‘The Incredible Dr. Pol’ Celebrates National Rescue Dog Day: ‘Who Saved Who?’

National Rescue Dog Day is observed on May 20th, according to nonprofit organization Tails That Teach, “to bring awareness to the countless number of amazing dogs in shelters waiting to be adopted.”

Dr. Jan Pol of Nat Geo Wild’s The Incredible Dr. Pol celebrated the day as well, with an Instagram post featuring a furry friend.

Diane Pol and Dr. Jan Pol of Nat Geo Wild's 'The Incredible Dr. Pol in 2019
Diane Pol and Dr. Jan Pol of ‘The Incredible Dr. Pol’ | The Walt Disney Company/Image Group LA via Getty Images

Dr. Pol has a favorite dog breed

While the Pol family loves all dog breeds and has owned several, they seem to favor one more than others: the Great Dane.

Dr. Pol said on his show, “We like big dogs. When Diane and I got married, we went for the Danes, and we have had Danes ever since. They are an even-tempered and easygoing breed.

“I think a kid that grows up with dogs probably will make better adults, because the dog will teach the children empathy, compassion. You just have to teach them that they can trust you and you can trust them. There’s a breed for everybody! I cannot imagine life without a dog.”

The famous vet is celebrating National Rescue Dog Day

Posting on Instagram this week, Dr. Pol featured a photograph of himself with a beloved Saint Bernard. His message on the post was brief and poignant: “Who saved who? Happy National Rescue Dog Day!”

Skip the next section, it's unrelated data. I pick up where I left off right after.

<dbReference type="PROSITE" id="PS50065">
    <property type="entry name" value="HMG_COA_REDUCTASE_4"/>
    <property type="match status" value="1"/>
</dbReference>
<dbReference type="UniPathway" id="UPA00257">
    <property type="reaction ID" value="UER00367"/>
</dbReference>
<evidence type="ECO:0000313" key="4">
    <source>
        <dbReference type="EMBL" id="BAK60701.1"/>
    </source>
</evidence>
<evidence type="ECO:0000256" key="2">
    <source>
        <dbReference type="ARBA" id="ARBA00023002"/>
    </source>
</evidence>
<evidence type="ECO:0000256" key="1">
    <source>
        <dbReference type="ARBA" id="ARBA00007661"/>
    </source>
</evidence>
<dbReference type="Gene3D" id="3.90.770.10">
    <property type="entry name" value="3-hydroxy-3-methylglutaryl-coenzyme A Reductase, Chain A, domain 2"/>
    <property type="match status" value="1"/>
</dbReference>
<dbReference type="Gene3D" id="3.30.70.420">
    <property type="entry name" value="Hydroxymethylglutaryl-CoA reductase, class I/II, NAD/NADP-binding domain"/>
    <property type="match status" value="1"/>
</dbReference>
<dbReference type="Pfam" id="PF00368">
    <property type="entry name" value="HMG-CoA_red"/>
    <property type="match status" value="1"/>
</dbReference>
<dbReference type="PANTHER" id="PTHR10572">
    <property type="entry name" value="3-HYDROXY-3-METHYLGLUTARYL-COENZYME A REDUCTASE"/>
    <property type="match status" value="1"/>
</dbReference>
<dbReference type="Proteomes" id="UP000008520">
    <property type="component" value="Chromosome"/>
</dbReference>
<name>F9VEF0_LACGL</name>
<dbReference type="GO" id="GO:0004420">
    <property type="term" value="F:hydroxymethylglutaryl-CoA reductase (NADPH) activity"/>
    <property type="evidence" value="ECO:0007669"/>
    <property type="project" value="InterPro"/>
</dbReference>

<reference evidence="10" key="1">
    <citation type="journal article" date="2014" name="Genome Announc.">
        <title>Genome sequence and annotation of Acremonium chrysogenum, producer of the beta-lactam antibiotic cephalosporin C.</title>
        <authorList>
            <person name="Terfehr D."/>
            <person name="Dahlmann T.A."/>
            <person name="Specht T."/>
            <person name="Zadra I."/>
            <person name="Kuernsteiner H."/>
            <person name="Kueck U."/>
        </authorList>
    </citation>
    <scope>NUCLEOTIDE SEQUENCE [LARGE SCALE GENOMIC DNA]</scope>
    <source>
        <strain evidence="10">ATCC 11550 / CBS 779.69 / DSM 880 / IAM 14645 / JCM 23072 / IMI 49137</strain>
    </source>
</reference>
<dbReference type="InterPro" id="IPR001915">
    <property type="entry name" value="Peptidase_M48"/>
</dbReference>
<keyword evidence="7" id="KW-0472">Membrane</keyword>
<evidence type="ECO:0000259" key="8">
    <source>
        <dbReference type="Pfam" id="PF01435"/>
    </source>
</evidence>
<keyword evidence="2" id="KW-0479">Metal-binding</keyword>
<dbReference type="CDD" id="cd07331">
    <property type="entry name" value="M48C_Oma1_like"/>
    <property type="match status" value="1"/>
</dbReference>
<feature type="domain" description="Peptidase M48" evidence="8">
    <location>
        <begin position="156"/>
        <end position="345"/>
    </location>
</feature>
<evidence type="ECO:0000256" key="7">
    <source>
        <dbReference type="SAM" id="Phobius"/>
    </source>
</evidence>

A 2020 tweet expressed the popular vet’s love for his canines: “After a busy day’s work, it is so nice to come home to our Saint Bernard and Great Danes. I find it very relaxing to pet them as they bring a sense of peace and calm.”

RELATED: ‘The Incredible Dr. Pol’: Is Dr. Pol’s Son, Charles, a Veterinarian, Too?

Dr. Pol’s own dog rescue story

In his 2014 memoir, Never Turn Your Back on an Angus Cow: My Life as a Country Vet, Dr. Pol shared a story of his own dog rescue that started out happily but unfortunately did not end that way.

“Many years ago, we rescued a beautiful metallic black Great Dane,” the Netherlands-born veterinarian wrote. “She was a nice dog; while she wasn’t exactly timid, she was docile. She attached herself to [Dr. Pol’s wife] Diane, who referred to her as ‘my black shadow.’ Wherever Diane went, this dog was right there behind her.”

He described that the dog came to a shocking end when, one Thanksgiving evening, they returned home to find that she had gotten out of a fenced-in backyard.

“By the time we got home, it was dark,” he wrote. “We couldn’t find her; she wasn’t in the garage or the backyard. We got in the car and drove around looking for her. We were concerned but there was nothing we could do that night.”

Tragically, the dog had been shot by someone in what the doctor hoped was not an intentional incident but perhaps a hunting accident, considering that he and his family live in a rural area of Michigan.

“I found her lying by our mailbox next to the road,” he said. “Someone had shot her with a high-powered rifle. We never had a clue why she was out there or why someone would have done that to such a sweet animal. It was deer season.”

Despite the circumstances that took his pet, Dr. Pol won’t give up on providing pets in need a home: “There’s a breed for everyone. I cannot imagine life without a dog.”